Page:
*fi/lwn, *)ioudai=os, texqei\s e)n *)alecandrei/a|, ge/nous i(ere/wn, filosofh/sas de\ ta\ *(ellh/nwn ei)s me/ga prou)/bh paidei/as, w(s metelqei=n pa=san *(ellhnikh\n pai/deusin th/n te tw=n e)gkukli/wn kaloume/nwn kai\ ta\s loipa\s e)pisth/mas su\n a)kribei= katalh/yei. e)plou/thse/ te lo/gon, paro/moion *pla/twni, w(s kai\ ei)s paroimi/an par' *(/ellhsi tou=to xwrh=sai, h)\ *pla/twn filwni/zei, h)\ *fi/lwn platwni/zei: tosau/th e)sti\n o(moio/ths th=s te dianoi/as kai\ fra/sews tou= a)ndro\s pro\s th\n *pla/twnos. kai\ toi/nun ge/graptai au)tw=| bibli/a a)/peira, e)c w(=n kai\ tau=ta: *peri\ sugxu/sews glwssw=n bibli/on a#, *peri\ fu/sews kai\ eu(rh/matos a#, *peri\ w(=n kata\ nou=n tis eu)/xetai a#, *peri\ paideu/sews a#, *peri\ klhrono/mou tw=n qei/wn pragma/twn a#, *peri\ merismou= i)/swn kai\ e)nanti/wn a#, *peri\ tw=n triw=n duna/mewn, *peri\ e)nallageisw=n grafw=n para/ tinwn, *peri\ sunqhkw=n lo/goi b#, *peri\ bi/ou filoso/fou, *peri\ *giga/ntwn a#, *peri\ o)nei/rwn e#, *peri\ zhthma/twn kai\ e(rmhneuma/twn th=s *)eco/dou e#, *peri\ th=s skhnh=s kai\ dekalo/gou d#, *peri\ qusiw=n, *peri\ u(posxe/sewn h)/toi katarw=n, *peri\ pronoi/as, *peri\ *)ioudai/wn a#, *peri\ a)gwgh=s bi/ou, *peri\ *)aleca/ndrou, kai\ *peri\ tou= o(/ti i)/dion logismo\n e)/xei ta\ a)/loga, *peri\ tou= pa=s a)/frwn dou=lo/s e)sti, *peri\ th=s diagwgh=s tw\n *xristianw=n, *peri\ bi/ou qewrhtikou=, *peri\ i(ketw=n, *peri\ gewrgi/as lo/goi b#, *peri\ me/qhs b#, *peri\ tou= *mwse/ws bi/ou, ei)s ta\ *xeroubi/m, toute/sti th\n flo- gi/nhn r(omfai/an, ei)s th\n penta/teuxon *mwu+se/ws kai\ ei)s au)to\n to\n *mwu+sh=n lo/goi e#. le/gousi tou=ton e)pi\ *gai/ou *kalligo/la e)n th=| *(rw/mh| kinduneu=sai, o(phni/ka presbeuth\s tou= oi)kei/ou e)/qnous a)pesta/lh: kai\ o(/te to\ deu/teron h)=lqe pro\s *klau/dion, e)n th=| au)th=| po/lei dialexqh=nai tw=| a(gi/w| a)posto/lw| *pe/trw| kai\ tou/tous e)sxhke/nai fili/an kai\ dia\ tou=to tou\s spoudasta\s *ma/rkou, tou= maqhtou= *pe/trou, e)n *)alecandrei/a| e)/pesi kekosmhke/nai. ei)si\n ou)=n, w(s proei/pomen, perifanh= kai\ a)nari/qmhta sunta/gmata kai\ pa=san w)fe/leian ge/monta.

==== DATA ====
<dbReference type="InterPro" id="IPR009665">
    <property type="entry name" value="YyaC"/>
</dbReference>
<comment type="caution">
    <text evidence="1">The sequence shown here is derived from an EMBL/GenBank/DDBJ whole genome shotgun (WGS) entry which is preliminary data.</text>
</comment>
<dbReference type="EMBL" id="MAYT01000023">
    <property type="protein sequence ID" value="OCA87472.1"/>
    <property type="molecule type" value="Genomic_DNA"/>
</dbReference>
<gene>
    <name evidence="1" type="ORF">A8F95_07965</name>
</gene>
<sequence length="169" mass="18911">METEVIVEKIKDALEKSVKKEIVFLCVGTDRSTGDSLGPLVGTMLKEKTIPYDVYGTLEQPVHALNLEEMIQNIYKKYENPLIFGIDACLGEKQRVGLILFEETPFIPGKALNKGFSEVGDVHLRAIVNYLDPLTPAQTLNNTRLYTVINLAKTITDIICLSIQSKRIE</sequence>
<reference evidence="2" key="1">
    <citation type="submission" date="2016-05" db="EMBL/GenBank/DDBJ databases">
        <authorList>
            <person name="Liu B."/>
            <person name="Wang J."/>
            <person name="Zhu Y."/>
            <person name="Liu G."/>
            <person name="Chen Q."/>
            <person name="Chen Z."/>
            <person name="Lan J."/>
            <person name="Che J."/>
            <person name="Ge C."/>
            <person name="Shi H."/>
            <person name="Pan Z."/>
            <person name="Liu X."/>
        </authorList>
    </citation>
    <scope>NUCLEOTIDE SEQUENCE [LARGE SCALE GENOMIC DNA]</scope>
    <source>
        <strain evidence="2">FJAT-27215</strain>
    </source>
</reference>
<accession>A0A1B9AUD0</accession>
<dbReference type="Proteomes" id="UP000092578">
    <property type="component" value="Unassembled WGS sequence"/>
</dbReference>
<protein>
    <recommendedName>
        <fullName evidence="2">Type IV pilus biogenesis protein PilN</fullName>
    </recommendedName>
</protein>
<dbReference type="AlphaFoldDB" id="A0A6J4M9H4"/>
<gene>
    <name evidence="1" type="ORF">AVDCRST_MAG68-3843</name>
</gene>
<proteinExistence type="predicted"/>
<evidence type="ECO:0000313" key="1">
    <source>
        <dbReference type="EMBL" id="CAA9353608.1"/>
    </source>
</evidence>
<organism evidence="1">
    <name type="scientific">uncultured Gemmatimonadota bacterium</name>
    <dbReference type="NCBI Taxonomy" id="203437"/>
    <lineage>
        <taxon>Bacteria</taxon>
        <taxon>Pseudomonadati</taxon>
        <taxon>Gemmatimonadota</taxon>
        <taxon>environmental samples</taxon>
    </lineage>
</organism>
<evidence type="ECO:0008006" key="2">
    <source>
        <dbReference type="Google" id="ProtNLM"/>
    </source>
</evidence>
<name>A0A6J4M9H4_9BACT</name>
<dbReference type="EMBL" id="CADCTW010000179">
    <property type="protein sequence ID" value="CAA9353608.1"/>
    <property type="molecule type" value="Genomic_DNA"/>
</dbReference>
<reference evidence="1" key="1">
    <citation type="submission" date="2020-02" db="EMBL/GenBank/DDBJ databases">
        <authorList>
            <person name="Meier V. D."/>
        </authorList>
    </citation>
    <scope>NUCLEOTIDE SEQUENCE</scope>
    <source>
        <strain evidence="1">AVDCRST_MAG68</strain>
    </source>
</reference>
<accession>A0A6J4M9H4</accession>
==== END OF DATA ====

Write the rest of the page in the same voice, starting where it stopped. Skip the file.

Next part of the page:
Philo of Alexandria was a Jewish Platonist philosopher of the first century CE. His allegorical interpretation of the Bible enabled him to find Greek philosophical ideas in its text. As a prominent member of the Alexandrian Jewish community, he led a mission to the emperor Caligula in 39/40 (see note 31 below). As a philosopher, he had no known Jewish successors (the Rabbinical strand in Judaism becoming dominant after the fall of Jerusalem) but his work was valued by those Christians who undertook to reconcile Greek philosophy with the biblical tradition. As far as we know, he had no contact with contemporary Christians; legends, however, arose regarding his acquaintance with the Church at Alexandria and even of his conversion.
Sources: Jerome De viris illustribus 21, Photius Bibliotheca c. 105